While the tooth fairy tradition is still popular among a number of western countries, health experts warn that such a practice could inadvertently putting children's health at risk following a number of cases in which teeth have been discovered in children's ears and windpipe.
Researchers from across London became concerned following misdemeanours of the mythical character and a worrying trend in malpractice.
One boy in particular became extremely distressed because the tooth fairy "had put a tooth in his left ear" after he left it under his pillow.
In another two cases, teeth was found in the oesophagus (causing "a trauma situation") and a man developed an abscess after placing his child's tooth in his nipple piercing so it could be "near to his heart".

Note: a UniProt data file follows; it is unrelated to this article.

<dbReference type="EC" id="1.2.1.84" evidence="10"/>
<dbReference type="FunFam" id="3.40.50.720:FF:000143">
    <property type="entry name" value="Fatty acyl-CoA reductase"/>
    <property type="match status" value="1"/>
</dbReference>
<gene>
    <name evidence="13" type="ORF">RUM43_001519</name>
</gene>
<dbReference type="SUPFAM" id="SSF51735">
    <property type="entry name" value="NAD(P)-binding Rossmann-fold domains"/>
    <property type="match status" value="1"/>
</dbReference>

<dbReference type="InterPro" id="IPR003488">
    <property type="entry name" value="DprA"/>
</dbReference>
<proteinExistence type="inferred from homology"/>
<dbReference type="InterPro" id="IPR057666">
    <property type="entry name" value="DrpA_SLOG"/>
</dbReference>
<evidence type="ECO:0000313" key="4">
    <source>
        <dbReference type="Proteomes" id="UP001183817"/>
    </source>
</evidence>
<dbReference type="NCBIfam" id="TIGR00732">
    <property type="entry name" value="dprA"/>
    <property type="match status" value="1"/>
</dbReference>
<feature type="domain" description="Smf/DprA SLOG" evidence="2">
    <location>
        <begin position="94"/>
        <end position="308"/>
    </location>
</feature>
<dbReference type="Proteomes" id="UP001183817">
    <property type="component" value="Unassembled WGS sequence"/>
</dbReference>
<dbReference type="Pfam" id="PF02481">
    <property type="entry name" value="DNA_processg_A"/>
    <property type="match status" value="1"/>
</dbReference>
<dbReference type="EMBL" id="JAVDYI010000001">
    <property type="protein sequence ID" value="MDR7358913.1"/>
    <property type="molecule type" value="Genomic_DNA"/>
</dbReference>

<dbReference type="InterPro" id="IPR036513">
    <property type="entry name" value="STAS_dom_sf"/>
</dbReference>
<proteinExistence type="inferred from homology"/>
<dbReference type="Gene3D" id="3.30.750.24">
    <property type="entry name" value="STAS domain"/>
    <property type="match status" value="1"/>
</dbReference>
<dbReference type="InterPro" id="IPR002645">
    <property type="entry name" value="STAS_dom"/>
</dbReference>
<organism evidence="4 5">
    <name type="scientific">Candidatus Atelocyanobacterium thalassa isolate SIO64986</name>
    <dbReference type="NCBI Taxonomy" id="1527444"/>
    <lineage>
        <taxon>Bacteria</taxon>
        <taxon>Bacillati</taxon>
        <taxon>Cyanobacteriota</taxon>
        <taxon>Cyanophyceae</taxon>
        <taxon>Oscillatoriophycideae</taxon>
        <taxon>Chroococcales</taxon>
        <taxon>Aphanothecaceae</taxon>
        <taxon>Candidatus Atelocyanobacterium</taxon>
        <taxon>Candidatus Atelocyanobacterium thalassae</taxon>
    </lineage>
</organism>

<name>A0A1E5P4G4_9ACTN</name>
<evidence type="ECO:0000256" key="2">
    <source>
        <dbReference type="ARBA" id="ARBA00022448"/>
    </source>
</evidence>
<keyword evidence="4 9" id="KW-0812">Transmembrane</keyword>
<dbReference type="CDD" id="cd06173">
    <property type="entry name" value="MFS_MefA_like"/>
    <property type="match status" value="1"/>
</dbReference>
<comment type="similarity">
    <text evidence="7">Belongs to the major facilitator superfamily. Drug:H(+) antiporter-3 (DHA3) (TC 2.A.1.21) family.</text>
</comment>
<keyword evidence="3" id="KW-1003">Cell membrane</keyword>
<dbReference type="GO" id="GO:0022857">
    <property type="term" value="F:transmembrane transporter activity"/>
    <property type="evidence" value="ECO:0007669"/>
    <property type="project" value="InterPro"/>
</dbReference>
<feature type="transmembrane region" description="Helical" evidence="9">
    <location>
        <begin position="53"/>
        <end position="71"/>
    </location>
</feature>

The researchers concluded that as there is no clear guidance on how to avoid such complications, they suggested that clinicians have a "high index of suspicion with tooth related presenting complaints".
"As far as we are aware there is no revalidation procedure for the tooth fairy and no clear guidance or standard operating procedures in place to ensure outcomes are avoided," they added.
The paper was published in the BMJ Christmas edition.